They have barely begun when three separate armies attack. As the siege thightens, an ancient legend seems to offer a glimmer of hope. But even if it really exists, no one knows where to find the Well of Ascension or what manner of power it bestows.

It may just be that killing the Lord Ruler was the easy part. Surviving the aftermath of his fall is going to be the real challenge.”

The Well of Ascension begins a few months after the end of Mistborn: The Final Empire. Like Mistborn, it’s divided into parts (six this time) and begins each chapter with an account-like paragraph of what have happened one thousand years before. This time, it’s not the hero himself who writes. This time, it’s the scholar who discovered him, the Hero of Ages prophesied for so long in their religion, and this scholar tells his side of the story in these sentences. He begins his account with the words: “I write these words in steel, for anything not set in metal cannot be trusted” (3).

The Well of Ascension is a look at what happens when the good guys win. Most of it deals with the threat of the three armies laying siege to Luthadel, the “capital” of the Final Empire. Elend Venture is the new king and the former thieves are his advisers. The main story line in this novel is Elend’s struggle with himself and the question of what makes a good leader.

Who was he? A man who had haphazardly ended up on the throne? A poor replacement for their brilliant leader? An idealist who hadn’t considered the dangers his philosophies would bring? A fool? A child? An imposter?

His idealism clashes with the reality of what it takes to lead people, especially since he faces the harsh reality in a besieged city. Elend has a lot to learn about leading. It’s only when another “Keeper,” a secret organization of scholars, arrives that he realizes that ideals and good intentions are maybe not enough.

There are two secondary story lines (in terms of page count) and then some even smaller ones. At the end of Mistborn, Vin had a tenuous understanding of herself and thought she could be both Mistborn (and assassin) and the woman Elend needs as king. In The Well of Ascension, this is threatened as she is revisited by her old fears: to be betrayed and to be left alone. Her insecurities about herself are made worse when she meets another Mistborn and starts to question her relationship with Elend. She can’t reconcile her love for Elend with being Elend’s knife at the throat of his enemies and her aversion to being used as an assassin and a means of threat by him. On top of that, she can no longer see the mist as her means to be free because the mist has changed. She sees a figure in it watching her and she can’t shake the feeling that it all has to do with the Lord Ruler’s death.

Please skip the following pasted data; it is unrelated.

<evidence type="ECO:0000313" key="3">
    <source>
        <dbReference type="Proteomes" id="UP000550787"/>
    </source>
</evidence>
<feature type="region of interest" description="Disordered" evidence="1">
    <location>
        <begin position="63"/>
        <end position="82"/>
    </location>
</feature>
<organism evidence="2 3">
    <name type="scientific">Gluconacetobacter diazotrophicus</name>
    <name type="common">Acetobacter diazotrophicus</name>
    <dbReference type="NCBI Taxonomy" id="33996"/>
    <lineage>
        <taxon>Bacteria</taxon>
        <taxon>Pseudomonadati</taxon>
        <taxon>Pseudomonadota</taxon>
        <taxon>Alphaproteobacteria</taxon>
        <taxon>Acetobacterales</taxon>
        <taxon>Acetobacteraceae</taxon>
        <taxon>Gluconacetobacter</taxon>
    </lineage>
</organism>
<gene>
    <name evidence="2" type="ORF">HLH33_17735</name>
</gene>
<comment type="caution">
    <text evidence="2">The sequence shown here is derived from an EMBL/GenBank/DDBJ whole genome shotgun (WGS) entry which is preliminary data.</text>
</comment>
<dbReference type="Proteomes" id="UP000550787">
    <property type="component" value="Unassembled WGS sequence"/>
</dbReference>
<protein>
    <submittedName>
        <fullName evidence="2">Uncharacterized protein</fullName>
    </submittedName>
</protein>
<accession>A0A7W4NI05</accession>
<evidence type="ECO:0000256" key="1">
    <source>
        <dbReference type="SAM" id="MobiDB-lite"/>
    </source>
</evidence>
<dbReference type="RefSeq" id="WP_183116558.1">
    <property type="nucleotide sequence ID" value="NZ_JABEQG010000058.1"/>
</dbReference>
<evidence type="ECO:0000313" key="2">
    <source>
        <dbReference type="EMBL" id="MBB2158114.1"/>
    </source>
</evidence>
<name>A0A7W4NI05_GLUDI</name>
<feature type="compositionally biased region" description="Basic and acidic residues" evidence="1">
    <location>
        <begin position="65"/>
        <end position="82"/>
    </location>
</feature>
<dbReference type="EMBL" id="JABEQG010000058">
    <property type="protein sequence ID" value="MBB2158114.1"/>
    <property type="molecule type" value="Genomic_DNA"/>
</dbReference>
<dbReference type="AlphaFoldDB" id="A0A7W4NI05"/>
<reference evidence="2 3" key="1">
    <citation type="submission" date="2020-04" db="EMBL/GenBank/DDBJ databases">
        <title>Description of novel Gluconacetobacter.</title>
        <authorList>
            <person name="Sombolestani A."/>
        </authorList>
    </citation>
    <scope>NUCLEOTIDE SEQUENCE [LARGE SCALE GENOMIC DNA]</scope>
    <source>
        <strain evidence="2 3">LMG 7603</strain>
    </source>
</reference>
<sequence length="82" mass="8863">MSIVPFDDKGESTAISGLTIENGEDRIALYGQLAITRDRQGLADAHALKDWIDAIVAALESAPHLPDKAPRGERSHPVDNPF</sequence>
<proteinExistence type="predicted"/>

This is were the Sazed’s story line comes in. He’s a Keeper and at the start of the story, he’s out in the country to teach the people what he knows. He discovers the scholar’s account “set in steel” and also disturbing things about the mist and so decides to go back to Luthadel. Together with the other Keeper there, he tries to understand the account in light of what they know and to find the answer to the question of what the Well of Ascension is and what the Deepness, the thing the Lord Ruler defeated one thousand years before, was. There are discrepancies in books and the accounts, especially about the Hero of Ages, and then somehow it looks like history is repeating itself. The answer to all this makes for a powerful ending that changes a lot.

On the whole, The Well of Ascension seems less focused than Mistborn, probably because there are several POV characters and several plot lines to juggle. Some of the subplots sometimes appear to be dropped because it seems that several weeks passed by between each mention of it, like for example the spy subplot. Then there’s the character who vanishes early in the story without nobody wondering about it. There is also not much action in this story, something that gets particularly clear when you look back on what happened: the big battle for Luthadel and the realization about the Well of Ascension. Both things happen at the end. Most of the story reads like the quiet before the storm and concerns itself with the exploration of leadership. While I thought this interesting on a philosophical level, the writing there wasn’t tight and focused enough to gather it’s own momentum, making the first parts of the novel a somewhat slow read because the balance didn’t quite work. What kept me reading then was mostly Vin’s and Sazed’s story line.